I started heading back to the truck and for some unknown reason decided to have one last look into the field next to the one I had shot the roe buck in and at first scan round saw nothing and then just as I was going to put the bins away spotted something coming out of the boundary scrub at the top of the field by the forest. It was a fallow deer but with the low light was difficult to see if it was a doe or a buck, then another popped out which was easier to identify as a buck. Anyway after a couple of minutes I was happy that both were bucks so got down prone again and got ready for a shot off the bipod. I took the shot and he dropped on the spot. The other moved away and then started to nervously graze near the first buck so I got ready again and took a shot on the second. It dropped on the spot and then got up again and took off, it ran about 40 yards into the middle of the barley field where it dropped again. Both shots were at about 210 yards which I would only really take when shooting off the bipod.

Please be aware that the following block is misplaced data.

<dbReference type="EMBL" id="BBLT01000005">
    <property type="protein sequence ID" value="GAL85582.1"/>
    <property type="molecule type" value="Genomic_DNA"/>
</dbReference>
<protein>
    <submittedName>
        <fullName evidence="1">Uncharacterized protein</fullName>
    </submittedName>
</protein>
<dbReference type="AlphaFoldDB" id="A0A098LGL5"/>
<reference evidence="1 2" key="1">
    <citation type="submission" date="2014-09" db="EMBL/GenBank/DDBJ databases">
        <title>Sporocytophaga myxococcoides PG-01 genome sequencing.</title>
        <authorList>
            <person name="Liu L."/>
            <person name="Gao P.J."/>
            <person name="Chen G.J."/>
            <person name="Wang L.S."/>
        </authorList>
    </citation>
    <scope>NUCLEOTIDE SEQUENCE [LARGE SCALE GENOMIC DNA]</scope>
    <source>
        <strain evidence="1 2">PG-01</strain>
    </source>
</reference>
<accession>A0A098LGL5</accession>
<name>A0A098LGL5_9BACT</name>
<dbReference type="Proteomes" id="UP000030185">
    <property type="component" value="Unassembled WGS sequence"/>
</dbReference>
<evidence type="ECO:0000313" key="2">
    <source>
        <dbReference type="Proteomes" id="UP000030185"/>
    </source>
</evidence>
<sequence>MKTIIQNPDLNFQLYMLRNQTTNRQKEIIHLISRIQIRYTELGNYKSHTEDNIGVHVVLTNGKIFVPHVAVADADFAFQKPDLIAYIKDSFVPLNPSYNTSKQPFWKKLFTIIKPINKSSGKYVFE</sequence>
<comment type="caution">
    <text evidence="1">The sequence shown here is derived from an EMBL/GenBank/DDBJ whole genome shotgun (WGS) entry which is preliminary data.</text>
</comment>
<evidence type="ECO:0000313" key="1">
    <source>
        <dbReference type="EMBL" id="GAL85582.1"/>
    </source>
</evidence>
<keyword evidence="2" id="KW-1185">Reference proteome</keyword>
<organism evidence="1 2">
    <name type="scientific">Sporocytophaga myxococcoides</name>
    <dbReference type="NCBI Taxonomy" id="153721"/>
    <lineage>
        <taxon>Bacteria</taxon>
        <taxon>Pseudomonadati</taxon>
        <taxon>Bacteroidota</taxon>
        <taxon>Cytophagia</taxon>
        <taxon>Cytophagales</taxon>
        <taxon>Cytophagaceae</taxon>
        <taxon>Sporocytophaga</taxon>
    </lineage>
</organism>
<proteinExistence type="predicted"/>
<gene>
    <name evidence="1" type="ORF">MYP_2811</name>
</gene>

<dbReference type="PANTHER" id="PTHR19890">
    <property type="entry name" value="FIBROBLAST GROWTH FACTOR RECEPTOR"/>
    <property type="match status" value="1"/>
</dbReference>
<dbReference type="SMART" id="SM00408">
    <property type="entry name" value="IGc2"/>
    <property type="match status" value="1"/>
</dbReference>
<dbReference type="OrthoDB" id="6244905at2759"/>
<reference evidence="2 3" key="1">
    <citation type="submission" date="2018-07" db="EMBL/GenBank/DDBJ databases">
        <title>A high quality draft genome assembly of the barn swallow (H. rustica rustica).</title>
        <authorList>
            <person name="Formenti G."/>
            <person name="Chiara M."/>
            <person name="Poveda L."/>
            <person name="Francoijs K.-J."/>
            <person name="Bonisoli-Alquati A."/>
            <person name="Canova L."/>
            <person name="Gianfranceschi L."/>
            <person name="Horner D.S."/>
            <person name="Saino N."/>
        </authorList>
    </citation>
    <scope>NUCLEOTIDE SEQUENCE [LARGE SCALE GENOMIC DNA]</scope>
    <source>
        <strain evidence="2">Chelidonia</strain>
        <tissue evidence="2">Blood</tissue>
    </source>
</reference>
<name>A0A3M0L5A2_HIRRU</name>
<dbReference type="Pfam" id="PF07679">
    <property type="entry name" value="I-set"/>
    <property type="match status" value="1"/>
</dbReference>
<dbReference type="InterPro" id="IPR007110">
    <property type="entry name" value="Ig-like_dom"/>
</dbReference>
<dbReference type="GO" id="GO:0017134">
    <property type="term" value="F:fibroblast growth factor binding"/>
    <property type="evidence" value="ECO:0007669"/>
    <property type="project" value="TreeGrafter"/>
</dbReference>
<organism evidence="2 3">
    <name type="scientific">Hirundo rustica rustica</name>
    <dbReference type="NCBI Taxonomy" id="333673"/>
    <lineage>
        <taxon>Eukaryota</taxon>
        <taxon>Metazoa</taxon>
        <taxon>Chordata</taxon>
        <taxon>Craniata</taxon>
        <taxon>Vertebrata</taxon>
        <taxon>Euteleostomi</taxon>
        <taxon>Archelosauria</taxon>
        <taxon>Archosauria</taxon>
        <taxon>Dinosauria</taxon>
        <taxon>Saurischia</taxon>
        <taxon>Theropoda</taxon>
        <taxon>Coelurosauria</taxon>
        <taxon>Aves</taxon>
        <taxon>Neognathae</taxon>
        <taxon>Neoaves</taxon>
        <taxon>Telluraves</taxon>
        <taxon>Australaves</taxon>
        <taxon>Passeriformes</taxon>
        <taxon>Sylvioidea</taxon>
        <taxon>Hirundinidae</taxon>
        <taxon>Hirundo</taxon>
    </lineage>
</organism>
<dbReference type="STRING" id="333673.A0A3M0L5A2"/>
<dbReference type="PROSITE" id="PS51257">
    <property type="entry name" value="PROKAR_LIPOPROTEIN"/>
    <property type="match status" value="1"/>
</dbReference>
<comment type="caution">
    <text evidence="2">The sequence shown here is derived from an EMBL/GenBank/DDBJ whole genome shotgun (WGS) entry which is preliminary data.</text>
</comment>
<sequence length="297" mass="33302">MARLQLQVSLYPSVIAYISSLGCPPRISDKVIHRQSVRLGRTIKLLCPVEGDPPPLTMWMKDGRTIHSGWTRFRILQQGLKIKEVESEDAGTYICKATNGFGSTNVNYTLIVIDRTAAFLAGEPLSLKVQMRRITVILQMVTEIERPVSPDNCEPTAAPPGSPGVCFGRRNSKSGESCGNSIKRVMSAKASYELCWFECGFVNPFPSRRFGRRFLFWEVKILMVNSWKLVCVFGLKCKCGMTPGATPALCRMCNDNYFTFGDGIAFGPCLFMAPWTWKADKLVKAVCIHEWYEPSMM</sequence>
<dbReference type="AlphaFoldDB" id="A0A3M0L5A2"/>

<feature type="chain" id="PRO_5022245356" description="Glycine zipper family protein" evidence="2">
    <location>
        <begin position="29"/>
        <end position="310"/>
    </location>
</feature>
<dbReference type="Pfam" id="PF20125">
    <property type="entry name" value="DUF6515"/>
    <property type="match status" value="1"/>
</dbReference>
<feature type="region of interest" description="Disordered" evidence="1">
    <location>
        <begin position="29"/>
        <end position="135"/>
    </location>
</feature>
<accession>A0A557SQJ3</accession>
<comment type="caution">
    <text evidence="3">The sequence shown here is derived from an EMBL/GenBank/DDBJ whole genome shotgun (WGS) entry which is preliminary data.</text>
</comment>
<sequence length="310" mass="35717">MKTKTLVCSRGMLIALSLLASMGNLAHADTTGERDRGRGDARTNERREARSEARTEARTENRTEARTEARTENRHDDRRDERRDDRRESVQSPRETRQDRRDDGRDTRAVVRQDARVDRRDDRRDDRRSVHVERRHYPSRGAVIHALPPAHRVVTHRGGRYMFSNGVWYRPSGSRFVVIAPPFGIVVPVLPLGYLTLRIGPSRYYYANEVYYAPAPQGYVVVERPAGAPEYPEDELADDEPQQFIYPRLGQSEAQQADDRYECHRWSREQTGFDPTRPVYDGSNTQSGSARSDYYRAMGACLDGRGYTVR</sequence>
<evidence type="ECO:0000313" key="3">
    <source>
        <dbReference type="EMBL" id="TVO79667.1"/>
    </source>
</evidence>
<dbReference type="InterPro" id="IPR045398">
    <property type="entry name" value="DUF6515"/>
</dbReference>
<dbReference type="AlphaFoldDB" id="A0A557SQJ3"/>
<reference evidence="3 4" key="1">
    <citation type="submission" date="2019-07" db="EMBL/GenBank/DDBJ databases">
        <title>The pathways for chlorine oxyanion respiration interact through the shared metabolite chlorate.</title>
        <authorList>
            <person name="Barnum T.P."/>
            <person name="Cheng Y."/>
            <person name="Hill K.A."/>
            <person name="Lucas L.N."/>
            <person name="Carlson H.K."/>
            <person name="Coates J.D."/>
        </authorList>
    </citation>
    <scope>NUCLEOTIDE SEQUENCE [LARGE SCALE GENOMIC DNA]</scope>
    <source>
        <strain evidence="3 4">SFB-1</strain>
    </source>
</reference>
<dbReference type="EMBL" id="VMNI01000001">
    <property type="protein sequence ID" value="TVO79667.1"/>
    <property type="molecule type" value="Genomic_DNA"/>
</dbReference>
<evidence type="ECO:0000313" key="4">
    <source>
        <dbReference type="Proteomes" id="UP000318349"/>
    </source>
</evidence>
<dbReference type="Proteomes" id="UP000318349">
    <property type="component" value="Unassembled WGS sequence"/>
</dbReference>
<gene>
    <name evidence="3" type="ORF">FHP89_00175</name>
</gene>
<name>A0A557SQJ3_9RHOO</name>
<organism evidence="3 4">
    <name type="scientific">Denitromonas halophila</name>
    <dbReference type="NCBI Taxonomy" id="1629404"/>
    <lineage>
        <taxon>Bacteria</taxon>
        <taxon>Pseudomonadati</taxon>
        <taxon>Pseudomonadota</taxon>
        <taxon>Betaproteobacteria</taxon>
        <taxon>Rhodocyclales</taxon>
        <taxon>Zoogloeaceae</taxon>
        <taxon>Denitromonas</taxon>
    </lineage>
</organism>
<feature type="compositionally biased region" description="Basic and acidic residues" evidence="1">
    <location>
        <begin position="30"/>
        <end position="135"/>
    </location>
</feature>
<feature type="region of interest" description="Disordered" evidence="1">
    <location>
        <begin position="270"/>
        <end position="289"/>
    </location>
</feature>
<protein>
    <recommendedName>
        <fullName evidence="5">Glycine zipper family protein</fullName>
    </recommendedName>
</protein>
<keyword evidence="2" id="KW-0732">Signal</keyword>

I picked my rifle up and moved up to the deer with the dog and after a quick look at the first and then quick search for the second in the barley which by then was high enough to make it reasonably difficult to spot the second buck. Both were a reasonable size and I decided to go and get my truck and bring it a bit closer to save a bit of dragging. This was my first mistake of the day. After walking back to the truck and inspecting the ground on the way back I didnít foresee any issues going to collect the deer. Unfortunately when I got in the truck I decided to take a different route back to the deer than the one that I had walked (mistake number 2). Anyway as I turned in through a gateway from one field to where the deer were I grounded the truck. By this time it was about 9:45pm. I tried to dog it out with a fencing post (the right tool for the job Ėnot). After about 45 mins I had managed to get myself deeper into the s?*t. It was now 10:30 and was too late to go to the farmer and ask for a tow out. My wife was out with some friends and had a few drinks so was over the legal drink drive limit. She had asked me if I could pick her up from the pub that night on my way home from stalking and I had said that I would, so I now had another two problems, the first was that I couldnít pick her up and the second was that she couldnít come and collect me. I was too far from home to call somebody to come and collect me so decided to camp out for the night in the truck. I texted my wife and she said she would stay with some friends for the night. By this time my phone battery was displaying a ďBattery Critically LowĒ warning.